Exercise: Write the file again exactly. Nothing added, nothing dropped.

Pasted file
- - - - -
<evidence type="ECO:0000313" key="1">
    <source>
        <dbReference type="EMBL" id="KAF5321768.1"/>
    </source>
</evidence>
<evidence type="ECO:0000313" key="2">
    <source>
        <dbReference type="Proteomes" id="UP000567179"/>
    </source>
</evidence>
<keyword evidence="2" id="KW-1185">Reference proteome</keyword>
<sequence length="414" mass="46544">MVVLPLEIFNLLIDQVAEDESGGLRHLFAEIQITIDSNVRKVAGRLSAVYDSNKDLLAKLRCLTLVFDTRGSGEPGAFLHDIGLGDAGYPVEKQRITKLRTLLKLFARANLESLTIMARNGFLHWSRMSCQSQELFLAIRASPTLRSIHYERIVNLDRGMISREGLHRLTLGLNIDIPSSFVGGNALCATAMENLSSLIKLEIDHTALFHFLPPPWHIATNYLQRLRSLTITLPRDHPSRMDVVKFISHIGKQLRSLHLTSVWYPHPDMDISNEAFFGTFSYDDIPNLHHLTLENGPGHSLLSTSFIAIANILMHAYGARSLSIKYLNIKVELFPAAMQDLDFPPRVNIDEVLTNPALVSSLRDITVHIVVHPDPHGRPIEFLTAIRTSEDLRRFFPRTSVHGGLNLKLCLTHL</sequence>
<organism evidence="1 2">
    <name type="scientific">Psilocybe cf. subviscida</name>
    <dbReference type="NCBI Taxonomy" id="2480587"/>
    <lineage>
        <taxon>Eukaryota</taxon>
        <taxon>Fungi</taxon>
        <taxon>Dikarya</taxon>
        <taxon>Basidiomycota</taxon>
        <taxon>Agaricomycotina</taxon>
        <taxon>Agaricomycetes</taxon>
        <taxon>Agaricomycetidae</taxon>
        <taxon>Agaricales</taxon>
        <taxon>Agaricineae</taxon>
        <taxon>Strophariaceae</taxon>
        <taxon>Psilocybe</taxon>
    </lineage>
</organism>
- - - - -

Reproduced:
<evidence type="ECO:0000313" key="1">
    <source>
        <dbReference type="EMBL" id="KAF5321768.1"/>
    </source>
</evidence>
<evidence type="ECO:0000313" key="2">
    <source>
        <dbReference type="Proteomes" id="UP000567179"/>
    </source>
</evidence>
<keyword evidence="2" id="KW-1185">Reference proteome</keyword>
<sequence length="414" mass="46544">MVVLPLEIFNLLIDQVAEDESGGLRHLFAEIQITIDSNVRKVAGRLSAVYDSNKDLLAKLRCLTLVFDTRGSGEPGAFLHDIGLGDAGYPVEKQRITKLRTLLKLFARANLESLTIMARNGFLHWSRMSCQSQELFLAIRASPTLRSIHYERIVNLDRGMISREGLHRLTLGLNIDIPSSFVGGNALCATAMENLSSLIKLEIDHTALFHFLPPPWHIATNYLQRLRSLTITLPRDHPSRMDVVKFISHIGKQLRSLHLTSVWYPHPDMDISNEAFFGTFSYDDIPNLHHLTLENGPGHSLLSTSFIAIANILMHAYGARSLSIKYLNIKVELFPAAMQDLDFPPRVNIDEVLTNPALVSSLRDITVHIVVHPDPHGRPIEFLTAIRTSEDLRRFFPRTSVHGGLNLKLCLTHL</sequence>
<organism evidence="1 2">
    <name type="scientific">Psilocybe cf. subviscida</name>
    <dbReference type="NCBI Taxonomy" id="2480587"/>
    <lineage>
        <taxon>Eukaryota</taxon>
        <taxon>Fungi</taxon>
        <taxon>Dikarya</taxon>
        <taxon>Basidiomycota</taxon>
        <taxon>Agaricomycotina</taxon>
        <taxon>Agaricomycetes</taxon>
        <taxon>Agaricomycetidae</taxon>
        <taxon>Agaricales</taxon>
        <taxon>Agaricineae</taxon>
        <taxon>Strophariaceae</taxon>
        <taxon>Psilocybe</taxon>
    </lineage>
</organism>